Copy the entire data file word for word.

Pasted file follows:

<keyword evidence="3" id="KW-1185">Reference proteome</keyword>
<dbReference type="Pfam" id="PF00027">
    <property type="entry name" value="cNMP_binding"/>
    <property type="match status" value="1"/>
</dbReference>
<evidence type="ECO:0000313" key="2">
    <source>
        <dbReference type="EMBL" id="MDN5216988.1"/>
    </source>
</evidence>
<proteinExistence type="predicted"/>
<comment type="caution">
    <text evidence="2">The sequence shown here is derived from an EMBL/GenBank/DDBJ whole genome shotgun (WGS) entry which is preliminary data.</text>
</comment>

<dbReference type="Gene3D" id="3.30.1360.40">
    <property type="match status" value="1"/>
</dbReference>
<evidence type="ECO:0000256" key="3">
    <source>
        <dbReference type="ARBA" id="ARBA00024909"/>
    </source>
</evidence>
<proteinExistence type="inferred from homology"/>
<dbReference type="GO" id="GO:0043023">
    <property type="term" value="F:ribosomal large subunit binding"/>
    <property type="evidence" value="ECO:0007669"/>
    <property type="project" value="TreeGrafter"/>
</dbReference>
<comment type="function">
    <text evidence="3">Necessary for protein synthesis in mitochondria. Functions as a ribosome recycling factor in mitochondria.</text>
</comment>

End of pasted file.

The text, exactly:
<keyword evidence="3" id="KW-1185">Reference proteome</keyword>
<dbReference type="Pfam" id="PF00027">
    <property type="entry name" value="cNMP_binding"/>
    <property type="match status" value="1"/>
</dbReference>
<evidence type="ECO:0000313" key="2">
    <source>
        <dbReference type="EMBL" id="MDN5216988.1"/>
    </source>
</evidence>
<proteinExistence type="predicted"/>
<comment type="caution">
    <text evidence="2">The sequence shown here is derived from an EMBL/GenBank/DDBJ whole genome shotgun (WGS) entry which is preliminary data.</text>
</comment>

<dbReference type="Gene3D" id="3.30.1360.40">
    <property type="match status" value="1"/>
</dbReference>
<evidence type="ECO:0000256" key="3">
    <source>
        <dbReference type="ARBA" id="ARBA00024909"/>
    </source>
</evidence>
<proteinExistence type="inferred from homology"/>
<dbReference type="GO" id="GO:0043023">
    <property type="term" value="F:ribosomal large subunit binding"/>
    <property type="evidence" value="ECO:0007669"/>
    <property type="project" value="TreeGrafter"/>
</dbReference>
<comment type="function">
    <text evidence="3">Necessary for protein synthesis in mitochondria. Functions as a ribosome recycling factor in mitochondria.</text>
</comment>